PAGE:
What are the effects of abortion?

The effects of abortion can be physical or emotional and will vary with each woman who has undergone this procedure. It can be difficult to know in advance who is most or least at risk of such effects, and the fact that abortion is legal in most places certainly reduces the risk of physical complications. That said, there can be complications to this procedure that are physical and emotional in nature, and it is wise to understand the possible risk factors.

Right after an abortion, women may feel some pain and cramping. This, and possibly the bleeding from the procedure, which is usually no heavier than menstrual bleeding, can last for several weeks. Some women also experience stomach upset which can take the form of vomiting or simply nausea. These tend to be normal post-abortion effects, but if women are concerned they should contact their doctor or the clinic where the procedure was performed.

Complications sometimes arise after an abortion, although the risk of this is low. Women should watch for signs or heavy bleeding, fever, severe pelvic pain, or severe stomach pain in the first few weeks. These signs may suggest a dangerous infection or bleeding and need immediate medical attention. In extremely rare cases, death occurs during or after an abortion, but the risk of this is on a par with the risk of death during childbirth.

There are also emotional effects of abortion, which exist and need to be considered and looked for. Of these, the most significant is the development of postpartum depression. Postpartum depression is a risk every time a pregnancy ends, at any stage and no matter how. The body may respond by becoming deeply depressed as pregnancy hormones rapidly drop.

What this would suggest for most women seeking an abortion is that they have a strong support system; This could be the help of friends, group support, working with a counselor, or a support family. Isolation after an abortion tends to increase the risk of serious depression, and the circumstances under which a woman has an abortion may also make depression more or less likely. Those who feel conflicted about the decision or must keep it secret may suffer more.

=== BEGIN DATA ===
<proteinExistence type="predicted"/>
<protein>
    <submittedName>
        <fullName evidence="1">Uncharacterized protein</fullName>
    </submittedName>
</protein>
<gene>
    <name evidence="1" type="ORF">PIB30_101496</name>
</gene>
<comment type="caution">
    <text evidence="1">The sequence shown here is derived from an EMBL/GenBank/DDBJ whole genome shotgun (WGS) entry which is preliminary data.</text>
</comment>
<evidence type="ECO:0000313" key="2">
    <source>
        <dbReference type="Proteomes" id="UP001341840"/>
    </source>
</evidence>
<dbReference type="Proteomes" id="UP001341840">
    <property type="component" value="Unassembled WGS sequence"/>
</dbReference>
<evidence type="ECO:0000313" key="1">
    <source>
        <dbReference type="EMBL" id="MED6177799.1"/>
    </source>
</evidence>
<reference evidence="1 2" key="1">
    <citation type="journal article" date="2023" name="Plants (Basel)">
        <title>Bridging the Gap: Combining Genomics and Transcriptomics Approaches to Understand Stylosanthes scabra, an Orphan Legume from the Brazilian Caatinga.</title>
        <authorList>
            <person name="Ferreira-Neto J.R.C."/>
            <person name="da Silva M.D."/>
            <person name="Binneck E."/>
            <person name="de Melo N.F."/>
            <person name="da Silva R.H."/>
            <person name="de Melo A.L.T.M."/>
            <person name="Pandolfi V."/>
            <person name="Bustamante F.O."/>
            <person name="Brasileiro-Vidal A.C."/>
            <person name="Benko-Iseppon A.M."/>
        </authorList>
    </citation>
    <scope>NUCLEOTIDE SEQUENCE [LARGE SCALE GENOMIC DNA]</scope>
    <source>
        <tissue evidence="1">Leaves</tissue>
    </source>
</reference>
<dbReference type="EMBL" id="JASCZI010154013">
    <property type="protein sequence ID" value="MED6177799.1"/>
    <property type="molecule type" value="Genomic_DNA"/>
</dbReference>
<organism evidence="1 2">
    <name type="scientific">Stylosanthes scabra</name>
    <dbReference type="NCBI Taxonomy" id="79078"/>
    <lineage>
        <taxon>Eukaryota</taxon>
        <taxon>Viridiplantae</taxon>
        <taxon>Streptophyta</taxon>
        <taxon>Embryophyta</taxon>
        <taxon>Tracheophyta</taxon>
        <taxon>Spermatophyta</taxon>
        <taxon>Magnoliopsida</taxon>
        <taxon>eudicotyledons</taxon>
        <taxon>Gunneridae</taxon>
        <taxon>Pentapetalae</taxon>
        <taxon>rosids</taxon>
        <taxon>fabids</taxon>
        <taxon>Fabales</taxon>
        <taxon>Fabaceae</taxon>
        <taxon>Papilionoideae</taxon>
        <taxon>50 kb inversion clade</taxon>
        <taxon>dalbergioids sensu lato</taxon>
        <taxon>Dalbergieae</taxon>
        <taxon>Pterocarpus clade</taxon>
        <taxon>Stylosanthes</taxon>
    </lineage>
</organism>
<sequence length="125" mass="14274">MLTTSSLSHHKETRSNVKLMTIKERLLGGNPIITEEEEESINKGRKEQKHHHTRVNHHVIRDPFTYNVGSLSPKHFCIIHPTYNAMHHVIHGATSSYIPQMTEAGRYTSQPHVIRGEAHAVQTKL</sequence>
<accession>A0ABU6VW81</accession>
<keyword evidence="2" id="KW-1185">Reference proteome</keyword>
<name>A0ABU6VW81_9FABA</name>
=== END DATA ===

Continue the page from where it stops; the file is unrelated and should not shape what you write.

There are other emotional effects of abortion. Some people feel guilt, while others feel relief. Without full-blown postpartum depression, some women may still feel tearful, moody, or simply endure a difficult emotional journey during the first weeks or several months after the abortion. Again, not all women have this experience, but some do.

Understanding the effects of abortion allows women to make informed decisions. There are strong arguments for and against this procedure, and people on both sides of this issue can often present one or two of the effects as a reason for or against having an abortion. The most important thing is that the effects are neither magnified nor minimized. It is important for anyone faced with this decision to understand the free effects of a political position.

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